On March 22, 1804, Johnson became the first Democratic- Republican to be appointed to the U.S. Supreme Court.

U.S. Supreme Court justice. Born in Charleston on December 27, 1771, Johnson was the second son of blacksmith William Johnson and Sarah Nightingale. Graduated first in his class from the College of New Jersey (Princeton) in 1790, Johnson went on to read law under leading Charleston attorney Charles Cotesworth Pinckney, qualifying for the bar in January 1793. The following year, on March 16, Johnson married Sarah C. Bennett, sister of future governor Thomas Bennett. The couple had eight children, only two of whom survived to adulthood, and also adopted a pair of orphaned siblings.

In October 1794 Johnson won election to the state House of Representatives from the city parishes of St. Philip’s and St. Michael’s. He remained a member until December 1799, serving as Speaker during his third and final term. A lowcountry Democratic-Republican, Johnson opposed both the Jay Treaty and reapportionment but supported judicial reform. His legislative career came to an early end as a result of his appointment to the South Carolina Court of General Sessions and Common Pleas.

On March 22, 1804, Johnson became the first Democratic- Republican to be appointed to the U.S. Supreme Court. Recommended to President Thomas Jefferson for his loyalty and nerve as much as his ability and character, Johnson proved to be an independent jurist. Frequently at odds with his fellow justices, Johnson wrote nearly half of the dissents filed during his three decades on the high bench and almost two-thirds of the concurrences. His opinions rankled both Federalists, who resented his resistance to an expansive interpretation of federal judicial authority, and Democratic-Republicans, who disliked his approbation of broad construction of congressional powers. Committed to national integrity but sympathetic to states’ rights, Johnson sought to encourage cooperation between the federal and state governments by defining their relationship in terms of concurrent powers rather than exclusive spheres. In the end, he believed, all government must serve the welfare of the individual.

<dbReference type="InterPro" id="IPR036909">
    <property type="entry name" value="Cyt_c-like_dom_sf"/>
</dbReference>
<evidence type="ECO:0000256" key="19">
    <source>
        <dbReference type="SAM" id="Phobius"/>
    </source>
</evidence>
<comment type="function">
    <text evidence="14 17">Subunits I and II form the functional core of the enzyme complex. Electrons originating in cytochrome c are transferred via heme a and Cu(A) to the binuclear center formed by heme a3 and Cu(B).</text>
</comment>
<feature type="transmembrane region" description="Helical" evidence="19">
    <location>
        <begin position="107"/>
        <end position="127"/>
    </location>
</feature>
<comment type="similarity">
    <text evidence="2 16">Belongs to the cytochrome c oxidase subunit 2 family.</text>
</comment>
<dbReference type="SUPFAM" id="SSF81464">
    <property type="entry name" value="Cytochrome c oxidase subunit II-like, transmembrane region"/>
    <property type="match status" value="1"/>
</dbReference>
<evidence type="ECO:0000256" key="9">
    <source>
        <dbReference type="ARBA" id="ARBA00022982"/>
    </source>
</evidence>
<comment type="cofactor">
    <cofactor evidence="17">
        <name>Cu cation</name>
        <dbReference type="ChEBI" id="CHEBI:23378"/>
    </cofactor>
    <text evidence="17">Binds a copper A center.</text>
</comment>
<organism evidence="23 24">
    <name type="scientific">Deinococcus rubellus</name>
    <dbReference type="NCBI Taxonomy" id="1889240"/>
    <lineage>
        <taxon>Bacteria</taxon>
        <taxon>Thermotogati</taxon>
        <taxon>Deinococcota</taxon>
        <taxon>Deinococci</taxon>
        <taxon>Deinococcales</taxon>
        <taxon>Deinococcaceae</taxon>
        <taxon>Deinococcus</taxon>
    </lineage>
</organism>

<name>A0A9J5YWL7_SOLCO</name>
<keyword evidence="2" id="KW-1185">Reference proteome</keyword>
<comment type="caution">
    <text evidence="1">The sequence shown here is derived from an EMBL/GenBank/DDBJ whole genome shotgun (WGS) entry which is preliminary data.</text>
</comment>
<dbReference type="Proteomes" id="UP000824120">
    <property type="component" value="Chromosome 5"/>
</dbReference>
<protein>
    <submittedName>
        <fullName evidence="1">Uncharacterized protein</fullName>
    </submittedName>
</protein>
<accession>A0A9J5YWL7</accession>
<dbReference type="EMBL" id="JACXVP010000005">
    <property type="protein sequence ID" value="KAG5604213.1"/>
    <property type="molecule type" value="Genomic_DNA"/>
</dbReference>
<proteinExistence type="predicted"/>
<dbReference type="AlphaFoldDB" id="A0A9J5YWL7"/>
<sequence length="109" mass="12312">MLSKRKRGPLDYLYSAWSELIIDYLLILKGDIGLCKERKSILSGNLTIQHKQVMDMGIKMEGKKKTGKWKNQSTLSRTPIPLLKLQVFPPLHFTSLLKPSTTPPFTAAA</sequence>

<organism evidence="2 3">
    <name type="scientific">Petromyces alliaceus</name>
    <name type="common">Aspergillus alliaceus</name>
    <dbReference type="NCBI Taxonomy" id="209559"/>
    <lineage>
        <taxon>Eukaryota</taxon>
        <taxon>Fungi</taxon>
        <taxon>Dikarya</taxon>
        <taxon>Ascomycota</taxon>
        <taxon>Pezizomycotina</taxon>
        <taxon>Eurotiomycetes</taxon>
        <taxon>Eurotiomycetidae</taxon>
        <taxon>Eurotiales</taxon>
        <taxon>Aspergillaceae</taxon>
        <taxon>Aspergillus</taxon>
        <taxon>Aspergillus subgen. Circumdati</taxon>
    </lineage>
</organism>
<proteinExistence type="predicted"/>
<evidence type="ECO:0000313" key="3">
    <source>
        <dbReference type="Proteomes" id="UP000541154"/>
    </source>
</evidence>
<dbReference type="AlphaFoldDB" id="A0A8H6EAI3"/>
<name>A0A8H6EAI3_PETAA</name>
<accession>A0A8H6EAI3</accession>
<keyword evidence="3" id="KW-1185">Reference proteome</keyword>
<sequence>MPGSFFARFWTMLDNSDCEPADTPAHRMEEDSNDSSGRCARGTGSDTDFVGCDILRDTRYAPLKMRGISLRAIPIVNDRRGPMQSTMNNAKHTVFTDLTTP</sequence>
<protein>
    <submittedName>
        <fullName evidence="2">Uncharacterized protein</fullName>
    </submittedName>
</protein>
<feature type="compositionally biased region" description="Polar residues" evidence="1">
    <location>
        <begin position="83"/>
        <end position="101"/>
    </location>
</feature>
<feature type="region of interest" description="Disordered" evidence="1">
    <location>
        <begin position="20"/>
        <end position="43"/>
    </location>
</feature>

“State rights, or United States’ rights are nothing, except as they contribute to the safety and happiness of the people.”

During the last dozen years of his life, Johnson fell out of step with popular opinion in South Carolina, as controversy over slavery and protective tariffs inspired increasing radicalism on behalf of states’ rights. In 1822 Johnson’s criticism of procedural irregularities in the trial of Denmark Vesey and others accused of conspiring to organize a mass slave rebellion alienated panic-stricken Charlestonians, who valued self-preservation more than strict justice. The following year, when Johnson struck down as unconstitutional the Negro Seaman’s Acts, state laws intended to help prevent slave insurrections, the press pummeled him, and the state ignored his ruling. In 1830 Johnson’s denunciation of nullification made him a laughingstock among nullifiers, who derided his charge of a conspiracy against the Union. It also made him a pariah among Unionists, who disowned his praise for the universally despised “Tariff of Abominations.” Two years later, when Johnson refused to allow the constitutionality of the tariff to be put to a Charleston jury, nullifiers accused him of judicial tyranny.

Respected for his legal expertise, Johnson was vilified for the vehemence of his convictions as well as their substance. He died in Brooklyn, New York, on August 4, 1834.

Morgan, Donald G. Justice William Johnson, the First Dissenter: The Career and Constitutional Philosophy of a Jeffersonian Judge. Columbia: University of South Carolina Press, 1954.

Citation Information

The following information is provided for citations.

  • Article Title Johnson, William, Jr.
  • Author Robert F. Karachuk
  • Website Name South Carolina Encyclopedia
  • URL http://www.scencyclopedia.org/sce/entries/johnson-william-jr/
  • Access Date April 4, 2020
  • Publisher University of South Carolina, Institute for Southern Studies
  • Original Published Date June 8, 2016
  • Date of Last Update December 1, 2016